May 15, 2010
By Tom Carkeek, Special to NCAA.com
MESA, Ariz. – Golf was meant to be played on grass. Maria Luz Besio learned that painful lesson Saturday at the NCAA Division II Women’s Golf Championships.
After leading through the first three rounds at Longbow Golf Club, the Newberry (S.C.) sophomore star closed with an 11-over 82, cartwheeling into second place at 6-over 290. That was six strokes behind Sandra Changkija of Nova Southeastern (Fort Lauderdale-Davie, Fla.), which also won the team championship.
Besio placed a premium on accuracy for three days but spent much of the front nine Saturday trying to extricate herself from sand traps and what is known locally as “transition areas” (meaning cactus, gravel, rocks, low-lying bushes and other nasty stuff).
Almost unbelievably for a player of her caliber, she was 14 over through 12 holes but finished brilliantly, with three birdies on her final six holes.
“I think I felt like I had nothing to lose the first three days,” said Besio, of Buenos Aires, Argentina. “Then coming out as the leader on the last day was different.
“But after the first nine was so bad, I think I just felt like I had nothing to lose again.”
It says something about the excellence of Besio’s first three rounds that she could score so poorly on the last day and still be the runner-up.
Besio appeared en route to a tournament record when she completed three rounds in 5-under-par and led Changkija by four strokes. But her dream of a championship disintegrated quickly as she made the turn in 11-over and fell far back.
It’s a bad sign when none of your first four shots land on something green, but that’s what befell Besio out of the chute. She hooked her first drive into a desert wash, pushed her next shot farther along but still in the hazard, then found a greenside trap and blasted out onto gravel before chipping short of the green. She scrambled to her first double bogey of the tournament and never recovered.
Besio’s second shot on No. 6 landed in a trap adjacent to the green, but she needed four shots to exit. Her quadruple-bogey 8 pushed her into unfamiliar territory: over par for the tournament.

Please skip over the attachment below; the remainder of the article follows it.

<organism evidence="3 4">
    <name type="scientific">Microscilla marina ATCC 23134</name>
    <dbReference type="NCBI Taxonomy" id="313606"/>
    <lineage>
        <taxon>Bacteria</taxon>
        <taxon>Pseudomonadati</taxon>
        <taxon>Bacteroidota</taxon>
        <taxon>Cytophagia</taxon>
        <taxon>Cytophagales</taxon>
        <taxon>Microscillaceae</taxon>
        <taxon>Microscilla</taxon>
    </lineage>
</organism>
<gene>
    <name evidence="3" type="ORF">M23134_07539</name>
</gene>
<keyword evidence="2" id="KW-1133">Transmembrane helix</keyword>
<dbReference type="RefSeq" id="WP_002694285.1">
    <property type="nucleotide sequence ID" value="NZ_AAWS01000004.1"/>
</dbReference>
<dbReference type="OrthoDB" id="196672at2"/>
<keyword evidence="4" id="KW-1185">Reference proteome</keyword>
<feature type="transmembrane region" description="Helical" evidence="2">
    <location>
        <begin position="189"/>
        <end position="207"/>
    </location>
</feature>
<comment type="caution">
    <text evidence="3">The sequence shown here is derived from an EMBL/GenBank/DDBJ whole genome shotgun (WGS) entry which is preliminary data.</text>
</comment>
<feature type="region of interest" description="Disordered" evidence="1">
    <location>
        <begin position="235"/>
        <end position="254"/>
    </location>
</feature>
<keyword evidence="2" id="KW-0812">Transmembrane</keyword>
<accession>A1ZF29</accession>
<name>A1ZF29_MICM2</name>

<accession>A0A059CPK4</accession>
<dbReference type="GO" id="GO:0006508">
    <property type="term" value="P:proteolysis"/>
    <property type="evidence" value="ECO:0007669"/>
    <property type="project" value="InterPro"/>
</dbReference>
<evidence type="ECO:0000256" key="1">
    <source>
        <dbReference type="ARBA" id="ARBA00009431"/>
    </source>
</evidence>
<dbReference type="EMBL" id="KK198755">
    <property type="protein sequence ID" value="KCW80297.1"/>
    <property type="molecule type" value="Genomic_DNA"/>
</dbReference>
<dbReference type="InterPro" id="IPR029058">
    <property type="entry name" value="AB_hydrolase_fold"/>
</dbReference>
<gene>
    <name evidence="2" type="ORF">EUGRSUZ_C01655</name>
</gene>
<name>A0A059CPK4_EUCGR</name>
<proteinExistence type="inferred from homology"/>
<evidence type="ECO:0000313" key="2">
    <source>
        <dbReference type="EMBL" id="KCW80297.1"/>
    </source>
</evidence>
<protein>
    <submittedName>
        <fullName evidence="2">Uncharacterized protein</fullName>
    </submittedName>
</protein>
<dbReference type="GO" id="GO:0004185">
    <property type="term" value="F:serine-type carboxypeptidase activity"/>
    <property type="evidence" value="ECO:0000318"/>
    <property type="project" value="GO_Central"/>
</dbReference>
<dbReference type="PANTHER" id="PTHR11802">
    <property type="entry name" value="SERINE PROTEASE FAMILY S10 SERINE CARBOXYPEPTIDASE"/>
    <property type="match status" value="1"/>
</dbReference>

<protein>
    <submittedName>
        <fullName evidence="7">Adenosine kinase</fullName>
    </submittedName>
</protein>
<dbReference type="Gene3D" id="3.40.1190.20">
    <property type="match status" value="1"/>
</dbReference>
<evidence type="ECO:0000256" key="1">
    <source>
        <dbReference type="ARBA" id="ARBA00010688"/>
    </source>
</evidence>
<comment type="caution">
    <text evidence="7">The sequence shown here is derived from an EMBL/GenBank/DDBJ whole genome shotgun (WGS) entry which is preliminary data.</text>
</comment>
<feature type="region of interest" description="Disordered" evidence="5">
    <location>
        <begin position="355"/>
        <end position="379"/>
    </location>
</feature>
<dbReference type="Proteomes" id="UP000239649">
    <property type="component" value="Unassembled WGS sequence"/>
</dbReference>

Besio’s drive at No. 8 bounded down a cart path and settled in a bush about a foot above ground. She elected to take the penalty, returned to the tee and absorbed another double bogey.
She had carded only seven bogeys through her first three rounds, but Saturday’s front nine included three bogeys, two doubles and a quad.
She then doubled No. 10 and bogeyed No. 12 before finding her range down the stretch.
She birdied Nos. 13, 16 and 18, then embraced coach Lauren Ressler on the green.
“I still have two years left,” Besio said. “Hopefully we can come back next year with the whole team. That would be more fun.”
EX-CHAMPS: Joanna Coe of Rollins (Winter Park, Fla.) won the national championship in 2008, tied for ninth last year and was right in the hunt this year.
Coe finished third at 11-over-par. Her up-and-down final round of 3-over 74 featured four birdies, three bogeys and two double bogeys.
Lyndsay McBride of Indianapolis, who won last year, tied for 18th this time around. She was at plus-24.
THE ONES AND ONLY: Dianne Luke of California (Pa.) shot 70 on Saturday, the only subpar round of the day. She finished 12th overall.
Silvie Dittertova of Florida Southern (Lakeland, Fla.) notched Saturday’s lone eagle when she posted a 3 on the par-5 18th. She tied for 16th.
ROOKIES: Cal State Monterey Bay’s seventh-place finish might not be groundbreaking news. But the Otters, out of Seaside, Calif., became the first athletic team in school history to compete in a national championship.
“It’s really a big deal back on campus,” coach Teri Greene said. “We have 13 sports and we’ve had a golf program for seven years, so it’s a nice achievement.”
Led by Cicilia Chudivan’s tie for 11th place, the Otters put up an effort that Greene called “so impressive. We came here with not a lot of expectations, but we’re so happy.
“We’re fortunate to have a beautiful home course. That helps attract good players.”
Greene’s plans are clear: “We’re going to come back next year – and stronger.”
NOT TO BE FORGOTTEN: Rollins finished second in its eighth consecutive trip to the nationals. The Tars have been third or better in each of their 11 visits.
SUNSHINY STATE: Nova Southeastern’s team victory means that the powerful Sunshine State Conference has won the title every year since the Division II tournament has been contested. The event was inaugurated in 2000.